Syrian issues may no longer be front-page news, but the Syrian-Canadian community wants Canadians to know the agony is continuing in Syria and its people need help more than ever.
“We hope that together the Syrian community and the Canadian community know there is still a revolution happening in Syria,” said Majed Azrak, an organizer of a commemoration ceremony at Burnhamthorpe Community Centre on March 15. “People over there are still in need of help,”
The ceremony marked the third anniversary of the uprising.
Before the ceremony, participants paid tribute to Ali Mustafa, the Canadian photojournalist who lost his life in a government bomb attack on March 9 while documenting the conflicts in Syria.
The commemoration screened three documentaries about the Syrian Revolution and heard five guest speakers.
Activisit Belal Sibai from the Homs League Abroad talked about the recently built centre supported by the organization in Lebanon to accommodate widows and orphans from the war and called for more participation from within the Canadian society.
Dr. Anas al-Kassem, a Canadian doctor of Syrian origin who has been travelling back and forth to help Syrian people set up field hospitals, said support and donation from Canada is very important when reaching out providing help to the Syrian people.
Photojournalist Brad Catlaugh shared his experience photographing refugee camps in Turkey and Jordan. He spent four months documenting lives of refugees and the growing frustrations the refugees are confronting with.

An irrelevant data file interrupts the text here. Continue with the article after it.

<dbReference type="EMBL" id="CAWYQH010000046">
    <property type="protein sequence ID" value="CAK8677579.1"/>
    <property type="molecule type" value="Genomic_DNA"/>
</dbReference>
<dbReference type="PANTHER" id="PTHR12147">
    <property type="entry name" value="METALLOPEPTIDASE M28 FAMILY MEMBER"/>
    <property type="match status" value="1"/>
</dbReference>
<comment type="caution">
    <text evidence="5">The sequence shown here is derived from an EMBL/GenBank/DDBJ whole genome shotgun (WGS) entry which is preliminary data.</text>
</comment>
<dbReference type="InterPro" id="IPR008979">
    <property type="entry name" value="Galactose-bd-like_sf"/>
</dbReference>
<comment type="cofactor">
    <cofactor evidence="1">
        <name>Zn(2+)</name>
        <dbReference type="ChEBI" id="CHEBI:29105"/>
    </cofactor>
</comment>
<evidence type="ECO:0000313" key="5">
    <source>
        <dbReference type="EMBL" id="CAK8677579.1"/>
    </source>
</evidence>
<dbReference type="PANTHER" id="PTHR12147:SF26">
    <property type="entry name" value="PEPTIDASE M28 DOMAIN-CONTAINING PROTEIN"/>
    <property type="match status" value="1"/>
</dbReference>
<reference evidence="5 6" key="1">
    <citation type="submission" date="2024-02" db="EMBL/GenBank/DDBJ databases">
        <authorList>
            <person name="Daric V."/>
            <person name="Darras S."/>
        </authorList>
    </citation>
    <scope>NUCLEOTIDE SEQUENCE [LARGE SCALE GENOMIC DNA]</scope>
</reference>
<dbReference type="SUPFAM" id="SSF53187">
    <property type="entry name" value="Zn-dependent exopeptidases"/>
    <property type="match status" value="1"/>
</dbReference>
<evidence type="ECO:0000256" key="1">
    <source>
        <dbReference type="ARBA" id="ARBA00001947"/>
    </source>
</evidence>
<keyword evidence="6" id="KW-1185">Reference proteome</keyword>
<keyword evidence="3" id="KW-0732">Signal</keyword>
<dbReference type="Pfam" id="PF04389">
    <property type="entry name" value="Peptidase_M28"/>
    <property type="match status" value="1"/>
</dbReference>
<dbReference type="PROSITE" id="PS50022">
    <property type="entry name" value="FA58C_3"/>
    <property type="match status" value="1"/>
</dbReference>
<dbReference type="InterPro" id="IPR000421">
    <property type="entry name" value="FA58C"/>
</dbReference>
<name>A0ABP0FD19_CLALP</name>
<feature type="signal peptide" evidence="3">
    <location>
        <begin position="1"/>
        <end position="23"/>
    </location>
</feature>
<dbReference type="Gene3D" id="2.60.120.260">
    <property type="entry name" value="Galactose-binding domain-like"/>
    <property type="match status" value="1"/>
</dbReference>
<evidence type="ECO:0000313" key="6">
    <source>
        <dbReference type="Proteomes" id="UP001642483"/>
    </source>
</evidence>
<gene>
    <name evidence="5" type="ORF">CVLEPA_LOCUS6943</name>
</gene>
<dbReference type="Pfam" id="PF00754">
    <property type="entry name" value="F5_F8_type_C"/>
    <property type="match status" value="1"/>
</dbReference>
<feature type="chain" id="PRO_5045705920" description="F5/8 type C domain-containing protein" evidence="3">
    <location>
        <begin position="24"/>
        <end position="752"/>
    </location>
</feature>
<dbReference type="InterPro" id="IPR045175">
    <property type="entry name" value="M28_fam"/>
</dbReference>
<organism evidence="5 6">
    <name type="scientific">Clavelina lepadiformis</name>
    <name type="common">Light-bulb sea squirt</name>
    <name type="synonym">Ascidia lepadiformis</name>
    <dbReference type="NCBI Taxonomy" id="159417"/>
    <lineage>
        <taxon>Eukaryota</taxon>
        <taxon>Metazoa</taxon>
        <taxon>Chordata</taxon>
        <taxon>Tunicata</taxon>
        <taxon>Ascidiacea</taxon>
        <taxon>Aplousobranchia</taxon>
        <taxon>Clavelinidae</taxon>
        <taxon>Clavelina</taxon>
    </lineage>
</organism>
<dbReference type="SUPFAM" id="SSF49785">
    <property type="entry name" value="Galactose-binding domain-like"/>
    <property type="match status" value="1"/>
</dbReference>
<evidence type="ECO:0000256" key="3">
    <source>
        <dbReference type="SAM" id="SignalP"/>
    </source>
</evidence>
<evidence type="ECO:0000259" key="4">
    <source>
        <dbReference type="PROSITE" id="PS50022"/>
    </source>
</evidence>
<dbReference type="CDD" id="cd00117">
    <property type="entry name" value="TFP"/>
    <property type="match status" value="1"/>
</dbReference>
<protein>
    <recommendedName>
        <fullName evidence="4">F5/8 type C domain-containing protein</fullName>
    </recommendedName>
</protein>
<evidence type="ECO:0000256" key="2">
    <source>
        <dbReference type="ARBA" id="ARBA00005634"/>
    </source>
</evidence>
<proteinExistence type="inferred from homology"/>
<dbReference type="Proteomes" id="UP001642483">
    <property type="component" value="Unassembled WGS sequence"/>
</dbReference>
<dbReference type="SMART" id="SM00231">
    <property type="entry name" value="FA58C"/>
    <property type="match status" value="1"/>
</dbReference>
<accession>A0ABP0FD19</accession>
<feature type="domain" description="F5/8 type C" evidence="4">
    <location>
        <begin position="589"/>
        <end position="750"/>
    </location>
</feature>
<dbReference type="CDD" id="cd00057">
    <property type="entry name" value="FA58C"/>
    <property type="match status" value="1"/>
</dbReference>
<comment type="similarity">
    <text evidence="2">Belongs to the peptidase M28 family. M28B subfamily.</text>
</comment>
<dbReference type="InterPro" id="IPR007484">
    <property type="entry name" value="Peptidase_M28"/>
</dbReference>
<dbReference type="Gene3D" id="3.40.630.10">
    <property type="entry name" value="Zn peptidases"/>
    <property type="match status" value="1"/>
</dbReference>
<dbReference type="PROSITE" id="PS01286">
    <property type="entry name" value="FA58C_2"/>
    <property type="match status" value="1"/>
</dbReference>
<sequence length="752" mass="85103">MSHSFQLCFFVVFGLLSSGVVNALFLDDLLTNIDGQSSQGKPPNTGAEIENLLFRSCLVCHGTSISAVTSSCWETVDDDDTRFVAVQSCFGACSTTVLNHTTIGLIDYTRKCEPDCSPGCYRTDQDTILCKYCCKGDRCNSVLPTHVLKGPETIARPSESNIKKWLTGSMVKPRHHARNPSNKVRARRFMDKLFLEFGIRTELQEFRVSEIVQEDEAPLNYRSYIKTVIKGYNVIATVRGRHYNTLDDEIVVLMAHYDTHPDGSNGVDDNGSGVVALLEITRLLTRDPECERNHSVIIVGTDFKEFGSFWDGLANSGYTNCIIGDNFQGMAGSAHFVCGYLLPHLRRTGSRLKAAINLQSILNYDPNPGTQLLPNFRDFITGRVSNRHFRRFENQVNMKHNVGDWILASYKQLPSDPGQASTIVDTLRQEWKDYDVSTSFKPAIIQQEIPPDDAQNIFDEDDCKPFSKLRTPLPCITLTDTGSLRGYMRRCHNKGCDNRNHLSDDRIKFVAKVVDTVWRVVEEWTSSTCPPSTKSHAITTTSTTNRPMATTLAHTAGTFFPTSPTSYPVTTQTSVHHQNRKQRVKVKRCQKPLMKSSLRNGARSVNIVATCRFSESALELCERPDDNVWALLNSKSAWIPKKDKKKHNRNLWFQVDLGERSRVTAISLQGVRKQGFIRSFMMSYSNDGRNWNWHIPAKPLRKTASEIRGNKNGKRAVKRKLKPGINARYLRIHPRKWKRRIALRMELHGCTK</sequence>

Lawyer Henri Lowi talked about the importance of all communities regardless borders, religions or heritages should pay attention to the ongoing agony in Syrian and build up international solidarity.
Maher Azem from the Syrian Expatriates Organization (SEO), who co-organized this ceremony, presented the projects the organization has done for supporting Syrian people.
“For me, (what’s more dreadful) is what’s next,” Mona Naser, MC of the event, said. “The country is destroyed and we still couldn’t get rid of the regime…. You can’t see an end to that.”
She said it is really sad to think people are struggling in Syria and no one is helping them.
“I hope we could reach out to the Canadian public, not only the Syrian Canadian or Middle Eastern Canadian, but also to the general public, to demonstrate the agony of Syrian people, as well as the righteousness of the calls (for freedom) themselves,” SEO volunteer Dherar Rezk said.